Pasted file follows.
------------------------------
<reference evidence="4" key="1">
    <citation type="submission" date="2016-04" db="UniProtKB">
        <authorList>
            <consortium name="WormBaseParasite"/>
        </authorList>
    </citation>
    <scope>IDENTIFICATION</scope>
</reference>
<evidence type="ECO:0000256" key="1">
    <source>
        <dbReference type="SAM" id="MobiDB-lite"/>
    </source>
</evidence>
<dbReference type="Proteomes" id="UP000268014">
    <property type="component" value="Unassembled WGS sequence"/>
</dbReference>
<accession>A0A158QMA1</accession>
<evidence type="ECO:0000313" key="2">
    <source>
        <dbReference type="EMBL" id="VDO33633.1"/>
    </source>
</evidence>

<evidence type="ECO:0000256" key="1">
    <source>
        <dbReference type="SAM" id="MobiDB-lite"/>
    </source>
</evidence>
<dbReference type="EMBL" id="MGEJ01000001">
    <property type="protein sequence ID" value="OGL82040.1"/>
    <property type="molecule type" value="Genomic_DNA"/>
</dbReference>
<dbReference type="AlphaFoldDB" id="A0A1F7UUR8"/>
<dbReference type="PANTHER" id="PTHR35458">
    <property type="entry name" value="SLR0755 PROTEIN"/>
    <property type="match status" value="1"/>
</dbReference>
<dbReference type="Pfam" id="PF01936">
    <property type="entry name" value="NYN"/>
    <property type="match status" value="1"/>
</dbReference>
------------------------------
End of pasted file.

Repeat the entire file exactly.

<reference evidence="4" key="1">
    <citation type="submission" date="2016-04" db="UniProtKB">
        <authorList>
            <consortium name="WormBaseParasite"/>
        </authorList>
    </citation>
    <scope>IDENTIFICATION</scope>
</reference>
<evidence type="ECO:0000256" key="1">
    <source>
        <dbReference type="SAM" id="MobiDB-lite"/>
    </source>
</evidence>
<dbReference type="Proteomes" id="UP000268014">
    <property type="component" value="Unassembled WGS sequence"/>
</dbReference>
<accession>A0A158QMA1</accession>
<evidence type="ECO:0000313" key="2">
    <source>
        <dbReference type="EMBL" id="VDO33633.1"/>
    </source>
</evidence>

<evidence type="ECO:0000256" key="1">
    <source>
        <dbReference type="SAM" id="MobiDB-lite"/>
    </source>
</evidence>
<dbReference type="EMBL" id="MGEJ01000001">
    <property type="protein sequence ID" value="OGL82040.1"/>
    <property type="molecule type" value="Genomic_DNA"/>
</dbReference>
<dbReference type="AlphaFoldDB" id="A0A1F7UUR8"/>
<dbReference type="PANTHER" id="PTHR35458">
    <property type="entry name" value="SLR0755 PROTEIN"/>
    <property type="match status" value="1"/>
</dbReference>
<dbReference type="Pfam" id="PF01936">
    <property type="entry name" value="NYN"/>
    <property type="match status" value="1"/>
</dbReference>